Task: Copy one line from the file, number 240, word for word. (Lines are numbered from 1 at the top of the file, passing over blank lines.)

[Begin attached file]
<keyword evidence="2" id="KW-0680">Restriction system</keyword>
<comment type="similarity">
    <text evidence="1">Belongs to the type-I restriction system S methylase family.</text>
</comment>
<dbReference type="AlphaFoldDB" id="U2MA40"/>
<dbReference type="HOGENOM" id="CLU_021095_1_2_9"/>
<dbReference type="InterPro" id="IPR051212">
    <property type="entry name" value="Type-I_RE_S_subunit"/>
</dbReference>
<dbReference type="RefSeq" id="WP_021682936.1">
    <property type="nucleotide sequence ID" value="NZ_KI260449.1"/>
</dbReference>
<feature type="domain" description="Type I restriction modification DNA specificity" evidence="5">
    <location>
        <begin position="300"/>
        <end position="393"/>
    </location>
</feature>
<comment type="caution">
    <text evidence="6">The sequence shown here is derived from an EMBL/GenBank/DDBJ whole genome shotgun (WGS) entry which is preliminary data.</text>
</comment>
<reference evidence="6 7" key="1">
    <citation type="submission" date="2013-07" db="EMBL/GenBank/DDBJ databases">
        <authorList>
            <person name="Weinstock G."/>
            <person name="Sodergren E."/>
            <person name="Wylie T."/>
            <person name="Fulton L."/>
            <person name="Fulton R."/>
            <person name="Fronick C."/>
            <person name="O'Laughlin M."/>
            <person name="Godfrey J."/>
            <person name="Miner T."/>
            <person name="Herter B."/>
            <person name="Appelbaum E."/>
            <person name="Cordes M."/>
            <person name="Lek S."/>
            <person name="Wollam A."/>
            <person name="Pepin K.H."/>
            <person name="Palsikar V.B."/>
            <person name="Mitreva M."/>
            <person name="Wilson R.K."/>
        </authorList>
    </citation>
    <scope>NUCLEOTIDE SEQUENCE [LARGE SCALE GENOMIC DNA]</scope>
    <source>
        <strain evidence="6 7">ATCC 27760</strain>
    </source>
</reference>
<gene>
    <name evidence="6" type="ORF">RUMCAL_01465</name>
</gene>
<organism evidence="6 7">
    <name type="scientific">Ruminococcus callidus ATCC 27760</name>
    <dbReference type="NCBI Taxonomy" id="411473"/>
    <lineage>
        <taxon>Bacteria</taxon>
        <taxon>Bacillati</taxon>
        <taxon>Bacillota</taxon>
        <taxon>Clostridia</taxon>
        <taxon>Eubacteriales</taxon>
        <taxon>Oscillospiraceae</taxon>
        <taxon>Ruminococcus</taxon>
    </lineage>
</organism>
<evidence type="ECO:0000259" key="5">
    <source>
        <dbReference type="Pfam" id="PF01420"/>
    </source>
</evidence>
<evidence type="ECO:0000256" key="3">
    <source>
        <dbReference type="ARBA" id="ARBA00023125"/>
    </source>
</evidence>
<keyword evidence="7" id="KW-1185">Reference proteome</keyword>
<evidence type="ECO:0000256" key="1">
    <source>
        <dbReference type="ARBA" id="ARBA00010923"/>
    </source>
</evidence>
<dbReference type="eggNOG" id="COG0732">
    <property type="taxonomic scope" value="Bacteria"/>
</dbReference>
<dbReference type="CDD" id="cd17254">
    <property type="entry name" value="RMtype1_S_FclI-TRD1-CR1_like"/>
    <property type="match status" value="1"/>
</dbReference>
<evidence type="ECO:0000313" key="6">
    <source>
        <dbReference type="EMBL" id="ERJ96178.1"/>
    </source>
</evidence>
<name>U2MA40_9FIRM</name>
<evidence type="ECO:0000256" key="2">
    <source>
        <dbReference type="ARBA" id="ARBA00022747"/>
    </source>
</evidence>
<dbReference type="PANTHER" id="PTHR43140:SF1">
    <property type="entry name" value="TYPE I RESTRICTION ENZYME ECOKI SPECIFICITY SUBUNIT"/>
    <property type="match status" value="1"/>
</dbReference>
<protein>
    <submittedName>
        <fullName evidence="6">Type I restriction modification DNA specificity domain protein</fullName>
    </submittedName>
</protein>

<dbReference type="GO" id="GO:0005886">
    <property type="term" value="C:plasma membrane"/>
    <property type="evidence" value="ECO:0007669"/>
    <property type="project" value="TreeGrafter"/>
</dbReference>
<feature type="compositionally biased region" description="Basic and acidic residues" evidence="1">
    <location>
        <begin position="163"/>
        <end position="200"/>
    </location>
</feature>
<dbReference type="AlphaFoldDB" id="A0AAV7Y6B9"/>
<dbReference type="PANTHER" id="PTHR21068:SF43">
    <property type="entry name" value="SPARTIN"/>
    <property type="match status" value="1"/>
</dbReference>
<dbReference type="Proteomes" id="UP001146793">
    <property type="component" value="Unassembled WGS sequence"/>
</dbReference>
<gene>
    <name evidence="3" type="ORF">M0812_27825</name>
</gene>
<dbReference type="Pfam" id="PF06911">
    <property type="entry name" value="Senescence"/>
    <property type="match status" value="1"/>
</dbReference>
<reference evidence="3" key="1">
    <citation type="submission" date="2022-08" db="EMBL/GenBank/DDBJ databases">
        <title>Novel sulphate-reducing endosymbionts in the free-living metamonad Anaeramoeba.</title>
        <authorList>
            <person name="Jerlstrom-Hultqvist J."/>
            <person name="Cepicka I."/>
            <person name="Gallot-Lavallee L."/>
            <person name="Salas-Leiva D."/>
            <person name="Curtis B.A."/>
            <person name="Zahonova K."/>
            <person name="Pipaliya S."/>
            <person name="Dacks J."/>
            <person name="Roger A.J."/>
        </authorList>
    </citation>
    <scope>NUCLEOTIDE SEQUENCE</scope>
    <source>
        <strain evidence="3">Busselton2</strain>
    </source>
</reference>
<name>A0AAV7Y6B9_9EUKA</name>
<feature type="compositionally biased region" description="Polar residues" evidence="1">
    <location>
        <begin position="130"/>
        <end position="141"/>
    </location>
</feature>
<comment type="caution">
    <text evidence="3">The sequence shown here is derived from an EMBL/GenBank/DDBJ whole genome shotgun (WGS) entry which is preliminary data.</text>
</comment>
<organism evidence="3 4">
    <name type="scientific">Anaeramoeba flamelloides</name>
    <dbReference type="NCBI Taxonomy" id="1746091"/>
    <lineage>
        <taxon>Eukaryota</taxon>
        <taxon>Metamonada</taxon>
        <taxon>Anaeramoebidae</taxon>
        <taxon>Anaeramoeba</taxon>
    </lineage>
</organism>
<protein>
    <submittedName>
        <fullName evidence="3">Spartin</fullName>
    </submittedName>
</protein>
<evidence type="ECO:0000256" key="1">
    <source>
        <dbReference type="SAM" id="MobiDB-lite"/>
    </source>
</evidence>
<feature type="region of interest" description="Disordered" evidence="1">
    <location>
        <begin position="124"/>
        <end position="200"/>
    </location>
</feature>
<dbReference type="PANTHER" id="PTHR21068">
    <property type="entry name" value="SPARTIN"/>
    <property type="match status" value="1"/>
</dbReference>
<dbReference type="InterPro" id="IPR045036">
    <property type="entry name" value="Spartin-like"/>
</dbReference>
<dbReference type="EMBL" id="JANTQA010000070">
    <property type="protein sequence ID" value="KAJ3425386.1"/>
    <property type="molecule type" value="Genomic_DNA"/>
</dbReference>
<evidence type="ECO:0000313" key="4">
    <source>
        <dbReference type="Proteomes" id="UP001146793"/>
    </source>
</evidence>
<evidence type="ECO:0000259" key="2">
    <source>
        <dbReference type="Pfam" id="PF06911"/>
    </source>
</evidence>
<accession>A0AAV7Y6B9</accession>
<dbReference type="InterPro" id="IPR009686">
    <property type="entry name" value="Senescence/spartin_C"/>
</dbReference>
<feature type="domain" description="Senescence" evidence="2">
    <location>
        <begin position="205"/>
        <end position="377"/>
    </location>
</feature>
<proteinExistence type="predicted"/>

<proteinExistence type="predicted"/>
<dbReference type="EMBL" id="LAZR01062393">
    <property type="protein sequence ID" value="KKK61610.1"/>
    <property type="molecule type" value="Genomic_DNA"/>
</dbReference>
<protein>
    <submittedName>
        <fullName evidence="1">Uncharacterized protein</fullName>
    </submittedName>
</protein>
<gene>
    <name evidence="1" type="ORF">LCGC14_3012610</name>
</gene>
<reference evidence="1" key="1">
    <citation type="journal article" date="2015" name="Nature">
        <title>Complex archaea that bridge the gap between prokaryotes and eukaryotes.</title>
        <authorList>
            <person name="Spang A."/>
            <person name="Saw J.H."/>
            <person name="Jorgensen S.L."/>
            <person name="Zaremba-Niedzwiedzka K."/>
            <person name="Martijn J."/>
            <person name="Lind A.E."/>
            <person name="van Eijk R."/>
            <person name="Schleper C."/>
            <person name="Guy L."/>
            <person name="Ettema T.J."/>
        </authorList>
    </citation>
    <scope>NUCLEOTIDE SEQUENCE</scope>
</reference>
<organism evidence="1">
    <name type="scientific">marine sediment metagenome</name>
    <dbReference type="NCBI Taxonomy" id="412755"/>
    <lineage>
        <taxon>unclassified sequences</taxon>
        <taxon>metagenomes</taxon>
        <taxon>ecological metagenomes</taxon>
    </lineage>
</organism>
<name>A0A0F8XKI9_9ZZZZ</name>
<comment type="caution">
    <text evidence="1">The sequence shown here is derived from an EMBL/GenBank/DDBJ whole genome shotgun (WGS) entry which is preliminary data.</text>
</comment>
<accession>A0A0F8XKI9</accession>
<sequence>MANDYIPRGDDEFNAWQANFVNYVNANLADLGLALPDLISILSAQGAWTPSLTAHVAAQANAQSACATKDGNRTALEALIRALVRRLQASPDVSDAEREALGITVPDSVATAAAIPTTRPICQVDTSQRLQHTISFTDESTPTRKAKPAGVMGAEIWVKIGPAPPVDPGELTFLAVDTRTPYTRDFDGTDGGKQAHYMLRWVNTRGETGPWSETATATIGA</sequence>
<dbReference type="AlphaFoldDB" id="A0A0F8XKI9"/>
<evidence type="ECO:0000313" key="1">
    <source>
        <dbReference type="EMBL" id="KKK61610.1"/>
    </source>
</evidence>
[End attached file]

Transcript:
            <person name="Spang A."/>